New Formula 1 CEO Stefano Domenicali says the championship is adopting a “flexible approach” with its 2021 calendar.

F1 revealed a revised calendar earlier this month, with the planned season-opener in Australia being pushed back until November due to travel and quarantine restrictions, meaning the campaign will start a week later than intended on 28 March Bahrain, which will also host pre-season testing on 12-14 March.

Imola is returning to the calendar to replace the Chinese Grand Prix, which has also been postponed, with the venue which hosted last year’s Emilia Romagna Grand Prix making a comeback as the second round of the season, while the current ‘TBC’ slot on 2 May is expected to be filled by Portugal’s Portimao circuit.

Speaking in his first major interview since taking over from Chase Carey, ex-Ferrari boss Domenicali stressed that F1 will be adaptable in its efforts to pull off its 23-round record-breaking world championship season, with back-up events already being lined up. 

"What I can share is that I'm personally speaking on a daily basis with all the organisers," Domenicali told Sky Sports. "We know the pandemic is still there - that's why we changed the place in the calendar of Australia.

"But so far the information we have is that everyone really would like to go ahead with the plan. Of course we need to be flexible enough to understand that maybe in the first part of the season we may have some events with no public or with restricted members of the public.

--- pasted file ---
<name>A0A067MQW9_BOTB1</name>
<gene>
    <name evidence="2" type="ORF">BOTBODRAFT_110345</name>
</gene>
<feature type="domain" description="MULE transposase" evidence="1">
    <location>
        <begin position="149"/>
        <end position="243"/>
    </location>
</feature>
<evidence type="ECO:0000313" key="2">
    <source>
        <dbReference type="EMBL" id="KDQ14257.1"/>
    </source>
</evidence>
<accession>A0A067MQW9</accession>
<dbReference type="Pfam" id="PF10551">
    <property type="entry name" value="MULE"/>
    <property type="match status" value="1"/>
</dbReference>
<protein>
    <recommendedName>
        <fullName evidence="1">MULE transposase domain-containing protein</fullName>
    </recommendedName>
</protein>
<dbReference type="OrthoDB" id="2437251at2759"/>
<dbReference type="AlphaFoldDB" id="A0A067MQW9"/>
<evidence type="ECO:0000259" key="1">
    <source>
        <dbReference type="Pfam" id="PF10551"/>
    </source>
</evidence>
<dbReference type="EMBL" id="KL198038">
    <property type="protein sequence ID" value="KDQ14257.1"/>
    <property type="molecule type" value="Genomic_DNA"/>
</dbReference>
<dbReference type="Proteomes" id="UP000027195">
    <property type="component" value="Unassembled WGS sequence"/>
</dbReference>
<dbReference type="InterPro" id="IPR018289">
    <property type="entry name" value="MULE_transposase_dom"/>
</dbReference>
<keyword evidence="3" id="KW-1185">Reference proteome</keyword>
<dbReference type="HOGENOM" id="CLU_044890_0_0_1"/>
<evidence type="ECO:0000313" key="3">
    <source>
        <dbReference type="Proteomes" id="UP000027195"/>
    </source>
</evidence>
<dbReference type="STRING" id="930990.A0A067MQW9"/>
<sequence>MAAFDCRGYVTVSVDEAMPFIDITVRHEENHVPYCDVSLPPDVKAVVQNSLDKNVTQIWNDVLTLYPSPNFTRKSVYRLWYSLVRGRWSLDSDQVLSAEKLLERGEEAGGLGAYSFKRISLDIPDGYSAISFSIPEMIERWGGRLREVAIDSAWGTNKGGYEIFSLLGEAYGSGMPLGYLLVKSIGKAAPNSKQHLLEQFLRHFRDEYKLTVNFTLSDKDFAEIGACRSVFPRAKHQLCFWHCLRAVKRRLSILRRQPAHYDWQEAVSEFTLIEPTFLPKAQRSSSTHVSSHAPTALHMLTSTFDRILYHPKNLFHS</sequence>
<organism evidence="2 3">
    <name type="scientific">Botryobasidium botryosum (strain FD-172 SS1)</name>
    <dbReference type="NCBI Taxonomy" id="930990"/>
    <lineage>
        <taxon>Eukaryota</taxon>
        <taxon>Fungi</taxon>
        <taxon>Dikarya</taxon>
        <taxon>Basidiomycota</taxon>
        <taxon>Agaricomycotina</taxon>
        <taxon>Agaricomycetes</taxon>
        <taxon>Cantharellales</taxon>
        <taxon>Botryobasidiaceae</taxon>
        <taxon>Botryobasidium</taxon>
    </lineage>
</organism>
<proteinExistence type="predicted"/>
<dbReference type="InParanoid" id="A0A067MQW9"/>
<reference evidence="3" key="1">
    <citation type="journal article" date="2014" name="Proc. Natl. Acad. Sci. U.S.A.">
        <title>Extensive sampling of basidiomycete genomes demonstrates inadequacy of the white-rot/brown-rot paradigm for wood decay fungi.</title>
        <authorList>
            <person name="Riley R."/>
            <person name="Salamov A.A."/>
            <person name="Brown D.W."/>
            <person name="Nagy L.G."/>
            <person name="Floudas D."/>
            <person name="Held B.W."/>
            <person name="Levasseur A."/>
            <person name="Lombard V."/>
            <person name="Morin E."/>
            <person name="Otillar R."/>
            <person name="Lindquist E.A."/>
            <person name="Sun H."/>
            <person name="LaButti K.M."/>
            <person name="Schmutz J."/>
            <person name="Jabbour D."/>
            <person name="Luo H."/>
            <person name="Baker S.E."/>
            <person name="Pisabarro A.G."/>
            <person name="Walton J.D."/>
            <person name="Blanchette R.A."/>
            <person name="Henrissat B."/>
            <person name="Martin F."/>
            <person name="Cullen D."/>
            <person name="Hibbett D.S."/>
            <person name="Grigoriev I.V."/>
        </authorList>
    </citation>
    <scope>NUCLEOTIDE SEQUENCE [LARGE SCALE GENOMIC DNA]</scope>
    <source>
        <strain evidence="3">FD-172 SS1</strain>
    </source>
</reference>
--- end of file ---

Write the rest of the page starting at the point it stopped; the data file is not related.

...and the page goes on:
"But what I can assure our supporters, our fans, is that really we want to make sure that the season is there, we have a commitment and we want to take that on board, and we have possible alternatives in case - but so far no one has given us different information to what we have shared.

"This is what we know today, but we know how the pandemic has evolved so we need to be ready for a flexible approach on the season.”

Domenicali suggested that F1 could end up reducing the amount of races it has on its calendar in the future, and revealed he is open to the idea of some races being held on a rotational basis.

"23 races is a very important number of races, no doubt," he explained. "In terms of quantity, in terms of attention, in terms of dedication of the people. There could be two positions on that respect, someone can say there are too many, some others that that is not a problem.

"I would say that this equation will solve itself by the fact that if we're able to deliver an incredible product, we may go to a situation where maybe we can go back to a fewer number of races and then maybe the chance of a rotation is possible for certain Grands Prix, keeping a focus on different areas.

"This is something that is in our plan to think about carefully this year, getting ready for when the world is normal again."